Lanai is the smallest and most exclusive island in the Hawaiian archipelago to which the public has access. Larry Ellison of Oracle famously owns 98 percent of its land, with the remainder divided between diminutive Lanai City in the interior and the harbor, which offers regular ferry service to nearby Maui. Our rate at the Four Seasons included round-trip air transfers aboard a plush prop plane departing from a well-appointed private hangar at Honolulu’s airport. This service, which allowed us to avoid the hassles of the main terminal, won’t remain complimentary for much longer, however; reservations must be made by September 30, 2021, for a stay starting no later than December 31.
Four Seasons Sensei Lanai
Before landing, we skirted the forbidding sea cliffs that surround much of the island. On the southern coast, fairways top the bluffs, part of a dramatically scenic golf course designed by Jack Nicklaus adjacent to the 213-room Four Seasons Lanai. We had a delightful stay at this family-friendly beach resort a few years ago and I still recommend it. This time, our destination was the 96-room Four Seasons Sensei Lanai is set in the cool highlands just outside Lanai City. Allées of mature Cook pines led up to the freshly renovated property, which reopened in late 2019 as Four Seasons’ first wellness resort. We stepped out of the comfortable shuttle van at the main entrance, faced by “Adam and Eve,” two larger-than-life bronzes by Fernando Botero. As we walked inside the stylish, airy and tranquil lobby lounge, I had a feeling we were in for a very pleasant stay.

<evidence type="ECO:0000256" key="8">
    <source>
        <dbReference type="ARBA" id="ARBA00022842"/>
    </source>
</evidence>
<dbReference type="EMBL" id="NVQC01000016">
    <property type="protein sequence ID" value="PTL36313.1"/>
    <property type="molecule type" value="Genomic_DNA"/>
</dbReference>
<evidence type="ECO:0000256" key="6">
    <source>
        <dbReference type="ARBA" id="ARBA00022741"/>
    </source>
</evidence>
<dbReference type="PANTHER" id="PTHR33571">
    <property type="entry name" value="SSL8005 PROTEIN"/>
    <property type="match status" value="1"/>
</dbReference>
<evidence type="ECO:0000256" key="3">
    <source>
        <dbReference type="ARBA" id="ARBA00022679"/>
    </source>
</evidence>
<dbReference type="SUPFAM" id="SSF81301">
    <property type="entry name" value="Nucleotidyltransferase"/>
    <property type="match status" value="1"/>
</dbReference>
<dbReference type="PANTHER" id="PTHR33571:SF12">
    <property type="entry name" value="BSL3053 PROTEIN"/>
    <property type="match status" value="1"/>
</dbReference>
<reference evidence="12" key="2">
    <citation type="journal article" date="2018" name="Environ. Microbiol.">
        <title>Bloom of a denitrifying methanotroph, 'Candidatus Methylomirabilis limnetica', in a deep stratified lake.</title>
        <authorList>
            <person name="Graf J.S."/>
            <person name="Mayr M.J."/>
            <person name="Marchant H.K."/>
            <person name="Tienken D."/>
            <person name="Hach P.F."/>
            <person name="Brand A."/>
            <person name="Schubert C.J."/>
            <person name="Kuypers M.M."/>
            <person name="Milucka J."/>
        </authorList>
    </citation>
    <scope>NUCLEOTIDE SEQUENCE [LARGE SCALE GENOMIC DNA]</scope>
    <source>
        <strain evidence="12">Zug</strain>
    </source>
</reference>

My first impression proved incorrect. “Very pleasant” does not do justice to the sublime three days we passed at this extraordinary place. According to some estimates, Ellison spent $75 million renovating the former Lodge at Koele. It is now my favorite resort in Hawaii. This declaration will doubtless surprise those who know that the property lacks sea views. It compensates with splendid botanical gardens laced with footpaths and streams, all surrounding large lily-speckled ponds and backdropped by a low ridge. The extravagant gardens are impressive on their own — even more so than the larger public botanical gardens we visited on Oahu — but they are further enhanced by world-class contemporary sculptures. A towering elongated bust by Jaume Plensa keeps watch over the property from its hillside perch; an immense and sensual red orchid blossom by Marc Quinn is reflected in a pond beneath it; and a craggy bronze archway by Ju Ming marks the entrance to the Onsen Garden.